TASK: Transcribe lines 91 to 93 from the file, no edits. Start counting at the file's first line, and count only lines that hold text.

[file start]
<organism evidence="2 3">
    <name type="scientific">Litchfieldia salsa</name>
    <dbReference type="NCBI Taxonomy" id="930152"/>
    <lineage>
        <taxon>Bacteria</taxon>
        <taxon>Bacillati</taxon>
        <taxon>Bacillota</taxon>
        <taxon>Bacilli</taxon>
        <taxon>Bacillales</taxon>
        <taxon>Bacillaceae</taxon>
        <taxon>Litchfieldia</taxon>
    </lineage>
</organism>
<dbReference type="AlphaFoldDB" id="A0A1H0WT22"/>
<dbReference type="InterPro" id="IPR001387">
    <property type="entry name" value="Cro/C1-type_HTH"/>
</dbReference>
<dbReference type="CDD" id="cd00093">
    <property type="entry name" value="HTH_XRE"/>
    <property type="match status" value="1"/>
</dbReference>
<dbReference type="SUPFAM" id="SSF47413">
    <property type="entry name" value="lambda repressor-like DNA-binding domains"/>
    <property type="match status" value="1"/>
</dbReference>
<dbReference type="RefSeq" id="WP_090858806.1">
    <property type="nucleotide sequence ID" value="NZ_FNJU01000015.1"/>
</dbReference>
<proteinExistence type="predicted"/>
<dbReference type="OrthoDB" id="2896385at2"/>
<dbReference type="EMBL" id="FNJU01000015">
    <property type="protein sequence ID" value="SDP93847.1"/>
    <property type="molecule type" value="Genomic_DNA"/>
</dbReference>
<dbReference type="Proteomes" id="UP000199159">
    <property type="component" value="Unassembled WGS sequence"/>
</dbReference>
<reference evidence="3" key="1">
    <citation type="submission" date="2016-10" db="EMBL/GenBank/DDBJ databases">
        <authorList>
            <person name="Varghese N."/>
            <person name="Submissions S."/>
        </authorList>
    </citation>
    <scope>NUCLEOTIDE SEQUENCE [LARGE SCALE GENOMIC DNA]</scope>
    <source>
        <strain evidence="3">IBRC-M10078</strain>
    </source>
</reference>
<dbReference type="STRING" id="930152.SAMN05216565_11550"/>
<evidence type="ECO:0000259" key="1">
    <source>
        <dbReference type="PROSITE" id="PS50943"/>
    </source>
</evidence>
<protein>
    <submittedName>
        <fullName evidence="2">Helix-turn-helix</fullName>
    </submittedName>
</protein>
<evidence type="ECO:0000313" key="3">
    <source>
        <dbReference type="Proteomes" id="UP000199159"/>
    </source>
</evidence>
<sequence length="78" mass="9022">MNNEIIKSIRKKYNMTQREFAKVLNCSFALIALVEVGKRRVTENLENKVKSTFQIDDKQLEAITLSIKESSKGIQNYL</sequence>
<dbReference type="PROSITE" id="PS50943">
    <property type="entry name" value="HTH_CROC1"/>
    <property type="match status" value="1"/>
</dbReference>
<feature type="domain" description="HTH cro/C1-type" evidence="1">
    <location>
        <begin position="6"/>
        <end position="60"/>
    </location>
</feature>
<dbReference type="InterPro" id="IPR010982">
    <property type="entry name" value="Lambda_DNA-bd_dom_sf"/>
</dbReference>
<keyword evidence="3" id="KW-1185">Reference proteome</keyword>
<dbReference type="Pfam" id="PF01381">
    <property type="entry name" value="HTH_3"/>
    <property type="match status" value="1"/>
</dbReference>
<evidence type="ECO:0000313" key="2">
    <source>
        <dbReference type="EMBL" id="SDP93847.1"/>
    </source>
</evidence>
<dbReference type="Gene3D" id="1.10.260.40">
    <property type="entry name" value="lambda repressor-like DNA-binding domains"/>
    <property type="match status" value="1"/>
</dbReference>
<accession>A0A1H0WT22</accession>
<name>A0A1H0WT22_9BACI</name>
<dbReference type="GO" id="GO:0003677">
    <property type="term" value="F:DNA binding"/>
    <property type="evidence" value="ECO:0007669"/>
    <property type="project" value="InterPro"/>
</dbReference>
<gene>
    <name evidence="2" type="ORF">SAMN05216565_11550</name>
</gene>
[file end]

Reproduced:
    <property type="entry name" value="lambda repressor-like DNA-binding domains"/>
    <property type="match status" value="1"/>
</dbReference>